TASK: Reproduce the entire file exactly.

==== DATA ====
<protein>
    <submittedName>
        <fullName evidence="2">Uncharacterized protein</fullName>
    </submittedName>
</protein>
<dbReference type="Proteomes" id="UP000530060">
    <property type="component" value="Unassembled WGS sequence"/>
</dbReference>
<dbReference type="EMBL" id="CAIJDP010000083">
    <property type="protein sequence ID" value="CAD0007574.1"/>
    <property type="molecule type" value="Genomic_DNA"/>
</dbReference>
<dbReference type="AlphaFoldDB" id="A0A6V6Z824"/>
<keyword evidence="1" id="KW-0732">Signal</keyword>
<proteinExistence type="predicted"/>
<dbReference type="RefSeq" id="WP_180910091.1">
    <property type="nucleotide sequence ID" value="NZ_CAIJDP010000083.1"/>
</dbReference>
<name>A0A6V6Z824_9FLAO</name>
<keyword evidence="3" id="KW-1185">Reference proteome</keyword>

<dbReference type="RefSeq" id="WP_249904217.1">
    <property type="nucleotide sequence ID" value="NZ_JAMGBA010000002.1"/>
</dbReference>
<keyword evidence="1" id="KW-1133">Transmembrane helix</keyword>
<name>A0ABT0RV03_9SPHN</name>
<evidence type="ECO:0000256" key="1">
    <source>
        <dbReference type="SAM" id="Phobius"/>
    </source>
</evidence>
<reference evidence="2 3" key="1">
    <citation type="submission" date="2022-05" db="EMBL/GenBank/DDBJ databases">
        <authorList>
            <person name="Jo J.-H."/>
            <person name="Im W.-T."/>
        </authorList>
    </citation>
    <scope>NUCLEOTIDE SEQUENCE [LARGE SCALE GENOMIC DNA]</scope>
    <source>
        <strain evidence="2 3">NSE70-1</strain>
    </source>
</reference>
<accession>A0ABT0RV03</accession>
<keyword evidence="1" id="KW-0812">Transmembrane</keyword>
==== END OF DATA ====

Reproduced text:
<protein>
    <submittedName>
        <fullName evidence="2">Uncharacterized protein</fullName>
    </submittedName>
</protein>
<dbReference type="Proteomes" id="UP000530060">
    <property type="component" value="Unassembled WGS sequence"/>
</dbReference>
<dbReference type="EMBL" id="CAIJDP010000083">
    <property type="protein sequence ID" value="CAD0007574.1"/>
    <property type="molecule type" value="Genomic_DNA"/>
</dbReference>
<dbReference type="AlphaFoldDB" id="A0A6V6Z824"/>
<keyword evidence="1" id="KW-0732">Signal</keyword>
<proteinExistence type="predicted"/>
<dbReference type="RefSeq" id="WP_180910091.1">
    <property type="nucleotide sequence ID" value="NZ_CAIJDP010000083.1"/>
</dbReference>
<name>A0A6V6Z824_9FLAO</name>
<keyword evidence="3" id="KW-1185">Reference proteome</keyword>

<dbReference type="RefSeq" id="WP_249904217.1">
    <property type="nucleotide sequence ID" value="NZ_JAMGBA010000002.1"/>
</dbReference>
<keyword evidence="1" id="KW-1133">Transmembrane helix</keyword>
<name>A0ABT0RV03_9SPHN</name>
<evidence type="ECO:0000256" key="1">
    <source>
        <dbReference type="SAM" id="Phobius"/>
    </source>
</evidence>
<reference evidence="2 3" key="1">
    <citation type="submission" date="2022-05" db="EMBL/GenBank/DDBJ databases">
        <authorList>
            <person name="Jo J.-H."/>
            <person name="Im W.-T."/>
        </authorList>
    </citation>
    <scope>NUCLEOTIDE SEQUENCE [LARGE SCALE GENOMIC DNA]</scope>
    <source>
        <strain evidence="2 3">NSE70-1</strain>
    </source>
</reference>
<accession>A0ABT0RV03</accession>
<keyword evidence="1" id="KW-0812">Transmembrane</keyword>